The First Steps of Finding Your Automated Case Forming Solution

A semi-automatic case former can streamline packaging line operations, and requires less time and space. Image courtesy of Wexxar Bel.

By Sander Smith, Product Manager for Wexxar Bel

Remember that scene from I Love Lucy where the chocolates are coming too fast for Lucy and Ethel to wrap? Their solution was to shove some candies in their mouths, others in their hats, and a very small amount actually made it into the wrappers.

This hilarious clip can hit close to home for employees at the end of packaging lines. If the line has a high expected throughput, product may be flying through at too high a rate for the case formers and packers. Just like in I Love Lucy, this can result in rushed, low quality packaging or completely unpackaged goods.

Is automated case forming right for you?

With staffing shortages continuing to make reliable labor difficult to find, the support these workers need can often be found in a case erector. This machine is available in either semi- or fully automatic models and can be used to assemble boxes to match the rate of the items coming through to be packaged. Comparing your operation to this checklist can help you determine if adding automation to this portion of your line is the right move:

  • Labor-intensive line: If your setup demands several staff members working 8 hours or more on boxing, automation can be a huge support. A case erector frees up the time they would spend making boxes for other, more meaningful tasks. It is also a reliable member of the team no matter what the job market looks like.
  • High expected throughput: A large throughput can both necessitate the capability increase from adding automation and produce a quick return on the investment on the machine purchase.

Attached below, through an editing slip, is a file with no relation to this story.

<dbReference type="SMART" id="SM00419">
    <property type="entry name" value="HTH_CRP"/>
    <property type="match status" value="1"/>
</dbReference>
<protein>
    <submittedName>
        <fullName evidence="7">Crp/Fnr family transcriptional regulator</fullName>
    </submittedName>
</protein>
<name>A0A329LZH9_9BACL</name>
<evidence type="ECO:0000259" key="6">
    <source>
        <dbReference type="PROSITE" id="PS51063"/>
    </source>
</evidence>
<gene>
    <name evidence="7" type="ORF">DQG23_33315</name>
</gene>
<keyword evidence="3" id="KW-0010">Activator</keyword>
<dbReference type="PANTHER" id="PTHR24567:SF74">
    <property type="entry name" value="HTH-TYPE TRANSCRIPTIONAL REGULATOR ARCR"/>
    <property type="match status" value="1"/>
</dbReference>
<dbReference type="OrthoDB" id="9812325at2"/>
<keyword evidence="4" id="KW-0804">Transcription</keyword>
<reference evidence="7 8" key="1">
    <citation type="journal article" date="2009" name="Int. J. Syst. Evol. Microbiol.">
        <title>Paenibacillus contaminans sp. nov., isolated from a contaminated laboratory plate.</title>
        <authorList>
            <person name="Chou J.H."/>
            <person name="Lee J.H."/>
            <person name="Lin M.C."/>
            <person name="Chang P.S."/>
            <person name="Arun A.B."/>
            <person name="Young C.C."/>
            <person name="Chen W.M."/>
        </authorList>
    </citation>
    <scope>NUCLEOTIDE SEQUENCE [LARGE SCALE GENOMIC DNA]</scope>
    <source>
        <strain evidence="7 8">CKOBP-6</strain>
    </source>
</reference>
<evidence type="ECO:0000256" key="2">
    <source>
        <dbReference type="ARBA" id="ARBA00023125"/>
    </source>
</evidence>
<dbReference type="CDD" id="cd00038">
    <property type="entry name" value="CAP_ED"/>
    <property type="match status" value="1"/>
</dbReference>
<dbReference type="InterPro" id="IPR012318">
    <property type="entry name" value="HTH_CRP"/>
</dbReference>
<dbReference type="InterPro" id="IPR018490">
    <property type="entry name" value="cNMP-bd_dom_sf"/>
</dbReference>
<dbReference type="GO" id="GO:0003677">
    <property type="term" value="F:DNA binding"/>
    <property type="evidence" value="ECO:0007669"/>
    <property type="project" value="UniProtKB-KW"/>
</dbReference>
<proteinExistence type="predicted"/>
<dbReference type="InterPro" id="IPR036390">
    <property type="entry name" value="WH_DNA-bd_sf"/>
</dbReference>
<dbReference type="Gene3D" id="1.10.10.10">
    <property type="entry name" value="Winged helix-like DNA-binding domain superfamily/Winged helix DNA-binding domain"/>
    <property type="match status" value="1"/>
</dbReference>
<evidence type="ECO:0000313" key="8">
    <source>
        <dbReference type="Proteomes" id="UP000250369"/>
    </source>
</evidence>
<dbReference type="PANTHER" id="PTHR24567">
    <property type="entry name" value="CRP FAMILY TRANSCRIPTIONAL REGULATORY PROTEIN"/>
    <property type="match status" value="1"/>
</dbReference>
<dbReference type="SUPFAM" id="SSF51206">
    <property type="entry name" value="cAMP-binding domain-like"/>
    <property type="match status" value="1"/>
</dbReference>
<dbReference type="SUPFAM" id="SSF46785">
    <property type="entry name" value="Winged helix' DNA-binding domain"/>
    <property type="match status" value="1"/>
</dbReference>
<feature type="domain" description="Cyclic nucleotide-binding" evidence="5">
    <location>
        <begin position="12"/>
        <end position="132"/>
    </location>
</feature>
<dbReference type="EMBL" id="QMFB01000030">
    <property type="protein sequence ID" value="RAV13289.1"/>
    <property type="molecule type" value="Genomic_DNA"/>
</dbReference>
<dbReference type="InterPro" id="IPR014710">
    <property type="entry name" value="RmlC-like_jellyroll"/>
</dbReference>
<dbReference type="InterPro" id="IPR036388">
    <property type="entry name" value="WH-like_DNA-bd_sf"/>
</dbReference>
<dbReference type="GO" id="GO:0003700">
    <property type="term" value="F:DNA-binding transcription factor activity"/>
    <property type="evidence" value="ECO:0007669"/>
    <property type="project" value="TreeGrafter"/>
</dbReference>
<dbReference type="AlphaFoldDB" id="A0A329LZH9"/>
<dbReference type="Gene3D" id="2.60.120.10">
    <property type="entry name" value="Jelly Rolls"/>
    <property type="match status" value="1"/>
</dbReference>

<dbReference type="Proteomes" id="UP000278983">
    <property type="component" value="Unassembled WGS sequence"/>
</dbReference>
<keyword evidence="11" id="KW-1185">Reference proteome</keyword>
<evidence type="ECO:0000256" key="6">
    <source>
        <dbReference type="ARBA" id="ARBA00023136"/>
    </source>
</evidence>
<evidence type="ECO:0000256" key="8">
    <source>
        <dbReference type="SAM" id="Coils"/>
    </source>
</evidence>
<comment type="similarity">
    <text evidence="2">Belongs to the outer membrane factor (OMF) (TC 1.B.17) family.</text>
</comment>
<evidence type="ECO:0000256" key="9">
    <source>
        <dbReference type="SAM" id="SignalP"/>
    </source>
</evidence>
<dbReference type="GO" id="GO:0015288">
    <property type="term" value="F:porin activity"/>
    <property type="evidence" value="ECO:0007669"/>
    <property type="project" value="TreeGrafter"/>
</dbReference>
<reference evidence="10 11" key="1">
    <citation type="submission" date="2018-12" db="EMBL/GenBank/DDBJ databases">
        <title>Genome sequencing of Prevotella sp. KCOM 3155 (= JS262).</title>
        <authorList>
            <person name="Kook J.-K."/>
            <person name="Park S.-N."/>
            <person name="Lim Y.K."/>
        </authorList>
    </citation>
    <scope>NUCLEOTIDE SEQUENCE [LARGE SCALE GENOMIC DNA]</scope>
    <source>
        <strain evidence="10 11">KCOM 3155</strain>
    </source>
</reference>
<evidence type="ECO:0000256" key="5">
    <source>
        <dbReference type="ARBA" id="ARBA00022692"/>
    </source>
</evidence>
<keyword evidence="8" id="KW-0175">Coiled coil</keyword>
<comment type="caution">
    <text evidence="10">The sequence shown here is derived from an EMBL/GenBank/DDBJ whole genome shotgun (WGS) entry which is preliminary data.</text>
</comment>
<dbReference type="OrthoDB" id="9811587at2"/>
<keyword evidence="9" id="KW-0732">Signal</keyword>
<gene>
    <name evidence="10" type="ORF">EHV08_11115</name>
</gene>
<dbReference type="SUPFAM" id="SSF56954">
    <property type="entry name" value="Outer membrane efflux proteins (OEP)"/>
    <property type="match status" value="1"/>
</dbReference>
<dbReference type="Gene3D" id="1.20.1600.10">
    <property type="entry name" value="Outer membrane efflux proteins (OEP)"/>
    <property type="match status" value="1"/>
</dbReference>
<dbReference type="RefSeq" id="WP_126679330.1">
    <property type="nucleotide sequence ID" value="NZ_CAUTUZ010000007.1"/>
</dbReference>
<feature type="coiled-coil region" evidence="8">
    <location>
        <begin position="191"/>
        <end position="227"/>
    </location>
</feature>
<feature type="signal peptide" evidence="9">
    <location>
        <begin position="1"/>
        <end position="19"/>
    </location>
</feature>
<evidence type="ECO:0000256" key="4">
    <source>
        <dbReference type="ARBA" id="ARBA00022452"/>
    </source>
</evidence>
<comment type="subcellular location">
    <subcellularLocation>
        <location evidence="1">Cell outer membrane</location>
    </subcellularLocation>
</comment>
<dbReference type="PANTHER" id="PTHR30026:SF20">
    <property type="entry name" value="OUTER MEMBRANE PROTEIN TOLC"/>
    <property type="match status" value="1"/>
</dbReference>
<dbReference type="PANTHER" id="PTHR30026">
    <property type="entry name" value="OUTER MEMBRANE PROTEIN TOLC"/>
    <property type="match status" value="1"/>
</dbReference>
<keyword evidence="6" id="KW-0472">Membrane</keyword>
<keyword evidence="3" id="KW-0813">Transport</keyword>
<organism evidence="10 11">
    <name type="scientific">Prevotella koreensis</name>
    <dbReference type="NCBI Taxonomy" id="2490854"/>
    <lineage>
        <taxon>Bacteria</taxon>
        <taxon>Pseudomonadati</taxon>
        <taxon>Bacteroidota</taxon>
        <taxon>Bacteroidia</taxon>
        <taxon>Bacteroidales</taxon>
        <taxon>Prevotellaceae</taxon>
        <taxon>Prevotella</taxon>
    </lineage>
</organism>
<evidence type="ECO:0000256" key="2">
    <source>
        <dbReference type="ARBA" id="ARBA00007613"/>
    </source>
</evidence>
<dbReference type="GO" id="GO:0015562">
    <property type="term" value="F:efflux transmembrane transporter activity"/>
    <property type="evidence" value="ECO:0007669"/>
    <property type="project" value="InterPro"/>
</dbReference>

• Space concerns from pre-erected boxes: Space is money. If your employees have to pre-assemble massive amounts of boxes to keep nearby for packing, that takes up space you can’t use for other goods, operations or processes. Both kinds of case erectors have a low footprint, and the boxes themselves take up a fraction of the space.
  • New packaging lines: New lines are a great indication of growth. Sustaining that growth and ensuring your line can seamlessly take on new business is a strength of automation.
  • Large, corrugated accounts: When customers require a lot of boxes, case forming manually is a massive time suck and can cost business.
  • Need to increase production: No matter why production is increasing, higher expected throughput means an upgrade to the packaging system. In these situations, the reasons above make automation a terrific option to consider.

Knowing you would benefit from a case erector machine is the first step to finding the right fit to boost your operation. The next is determining whether you should go with a semi- or fully-automatic option.

Semi-automatic applications

Most semi-automation applications provide a consistent, lower rate of production. For both case forming and sealing, the operator feeds the machine by inserting an unfolded case blank into the case former. Once the case is formed on the bottom, he or she loads the product in, then closes the flaps on top and feeds it into the case sealer for sealing.

A semi-automatic solution is ideal when applications call for packing about five or fewer cases per minute. In situations where the expected throughput is not significantly greater than employee capabilities, the lower footprint and overall cost of a semi-automatic machine may make it a better choice.

Fully- automatic applications

If the goal is to increase speed dramatically or minimize operator interaction with the packing line, then a fully automatic solution is the better choice. For the case former, an operator simply needs to load unfolded blanks in the magazine, and the machine automatically forms cases that are ready to be packed.

Depending on the application, product can be loaded manually or automatically through a case packing system. Packed cases then travel to the case sealer, where the flaps are mechanically closed and cases are automatically sealed, ready for shipping.

When all three components (case former, loader and sealer) are automatically working together, speed and efficiencies are gained as the system is driving the operator, whereas in a semi-automatic solution, the operator is driving the system.

Both semi-automatic and fully automatic packing solutions are great alternatives to those companies looking to add a higher level of automation to their packaging operations. Both systems are flexible, allowing easy integration of components to meet changing applications. Automation is a winning strategy to bring speed and efficiency to your next packing line.

About the Author

Sander Smith is the product manager for Wexxar Bel. Learn more at (www.wexxar.com).

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